The problem with p-values are they are just based on an aside made by Fisher who said that any data that was more than 2 standard deviations away from the mean would be unusual. So the cult of the p-value was born.
If you look at Bayesian analysis of a rare disease (rare is less than 1 case in 10,000) where you have a test that is correct 99% of the time for true positives and also has a false positive rate of 1% (p-value) then you will still have a large number of cases where you identify the disease where it isn't actually present.
So for examples in a population of 1,000,000 you may have 100 cases of which your very good test finds 99 and only misses one. But it also finds 9999 cases that are not actually real. You false cases vastly outnumber your real cases. So if you are diagnosed your probability of having the disease is 99/10098, or less than 0.1% and that is with a p-value of 0.01!
The same thing happens if I do multiple tests. If I set a p-value of 0.05 which is quite typical there is a 1/20 chance of seeing a result when it is not there. So if I do 20 tests on average 1 of them will show significance. This is easily corrected by Bonferroni's method amongst others.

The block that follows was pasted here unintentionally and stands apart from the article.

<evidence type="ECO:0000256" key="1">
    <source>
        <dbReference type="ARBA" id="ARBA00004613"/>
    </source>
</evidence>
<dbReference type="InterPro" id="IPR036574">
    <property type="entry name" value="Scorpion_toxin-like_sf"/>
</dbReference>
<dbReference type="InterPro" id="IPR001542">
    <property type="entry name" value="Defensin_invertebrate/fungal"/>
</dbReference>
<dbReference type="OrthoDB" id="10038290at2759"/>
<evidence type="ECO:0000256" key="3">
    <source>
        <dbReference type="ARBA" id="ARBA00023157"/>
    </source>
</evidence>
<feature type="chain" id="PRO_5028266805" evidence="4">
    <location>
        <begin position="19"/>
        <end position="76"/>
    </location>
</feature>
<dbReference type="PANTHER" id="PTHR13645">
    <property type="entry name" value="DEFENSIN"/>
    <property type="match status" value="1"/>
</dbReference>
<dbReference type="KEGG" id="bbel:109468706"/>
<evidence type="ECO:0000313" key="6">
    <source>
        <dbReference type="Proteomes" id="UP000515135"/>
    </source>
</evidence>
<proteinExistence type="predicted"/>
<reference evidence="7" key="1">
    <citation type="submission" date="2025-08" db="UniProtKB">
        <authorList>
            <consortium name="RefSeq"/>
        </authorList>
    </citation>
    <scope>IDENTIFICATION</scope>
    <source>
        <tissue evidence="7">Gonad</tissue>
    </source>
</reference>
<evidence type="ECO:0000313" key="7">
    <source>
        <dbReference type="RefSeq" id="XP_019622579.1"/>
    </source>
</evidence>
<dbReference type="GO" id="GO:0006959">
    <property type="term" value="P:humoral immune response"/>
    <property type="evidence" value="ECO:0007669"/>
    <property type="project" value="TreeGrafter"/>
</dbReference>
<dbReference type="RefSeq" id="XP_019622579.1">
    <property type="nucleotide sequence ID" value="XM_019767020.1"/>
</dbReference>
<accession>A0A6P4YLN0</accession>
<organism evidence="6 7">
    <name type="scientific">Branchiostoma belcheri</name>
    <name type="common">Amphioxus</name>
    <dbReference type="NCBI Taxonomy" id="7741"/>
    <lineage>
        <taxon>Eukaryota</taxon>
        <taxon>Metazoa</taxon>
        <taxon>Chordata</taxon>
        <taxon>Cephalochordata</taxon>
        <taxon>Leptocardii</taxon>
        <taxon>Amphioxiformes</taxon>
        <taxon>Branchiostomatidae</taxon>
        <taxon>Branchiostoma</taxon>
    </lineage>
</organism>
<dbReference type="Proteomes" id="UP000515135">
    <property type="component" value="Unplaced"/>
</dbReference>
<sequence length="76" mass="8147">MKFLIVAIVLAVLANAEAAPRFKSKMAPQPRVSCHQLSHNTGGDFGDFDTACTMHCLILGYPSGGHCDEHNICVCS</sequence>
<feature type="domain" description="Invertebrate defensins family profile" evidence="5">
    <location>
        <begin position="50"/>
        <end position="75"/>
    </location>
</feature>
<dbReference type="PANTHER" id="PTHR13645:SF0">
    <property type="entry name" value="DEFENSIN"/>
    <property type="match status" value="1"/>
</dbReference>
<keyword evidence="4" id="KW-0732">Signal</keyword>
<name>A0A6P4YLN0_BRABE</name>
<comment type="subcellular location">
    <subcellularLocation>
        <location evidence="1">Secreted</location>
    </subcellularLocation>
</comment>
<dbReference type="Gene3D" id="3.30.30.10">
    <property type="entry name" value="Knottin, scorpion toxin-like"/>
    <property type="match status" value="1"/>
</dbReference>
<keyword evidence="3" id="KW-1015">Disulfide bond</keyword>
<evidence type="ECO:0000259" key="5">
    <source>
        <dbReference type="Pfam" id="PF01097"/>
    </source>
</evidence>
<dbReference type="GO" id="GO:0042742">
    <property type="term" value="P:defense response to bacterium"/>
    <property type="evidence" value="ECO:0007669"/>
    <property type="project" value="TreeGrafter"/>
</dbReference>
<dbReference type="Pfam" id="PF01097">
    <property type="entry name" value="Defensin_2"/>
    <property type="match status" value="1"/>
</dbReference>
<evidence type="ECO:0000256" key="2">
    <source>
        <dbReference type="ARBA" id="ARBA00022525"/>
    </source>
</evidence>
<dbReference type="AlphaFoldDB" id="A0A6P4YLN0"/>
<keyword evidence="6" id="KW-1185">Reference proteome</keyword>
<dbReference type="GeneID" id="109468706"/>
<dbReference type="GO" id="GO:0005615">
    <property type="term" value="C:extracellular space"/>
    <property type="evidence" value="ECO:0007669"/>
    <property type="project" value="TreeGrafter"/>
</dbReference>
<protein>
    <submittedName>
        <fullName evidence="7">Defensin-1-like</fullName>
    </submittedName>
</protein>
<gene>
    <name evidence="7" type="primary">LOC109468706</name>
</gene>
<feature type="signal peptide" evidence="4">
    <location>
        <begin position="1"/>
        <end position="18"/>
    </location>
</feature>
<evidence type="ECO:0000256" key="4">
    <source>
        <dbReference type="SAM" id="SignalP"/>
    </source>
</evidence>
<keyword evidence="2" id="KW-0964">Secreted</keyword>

In genetic analysis you get complex problems with tens of thousands of variables that are all tested simultaneously. You also have massively under-powered studies because your sample numbers are small and so, sample size << number of variables. So you will always be doing many more tests than are justified by the resulting data and you will almost always be over-fitting the model.
This is why the false discovery rate is so important in genetic analysis but really when you look deeply at this it will still mean that even with careful use of FDR most genetic results from big data experiments will turn out to be wrong.
Here are the professionals talking about false discovery rates.
Selective Inference and False Discovery Rate I
Selective Inference and False Discovery Rate II
Estimating Local False Discovery Rate in Differential Expression
Interpreting p and q values in Genetic Analysis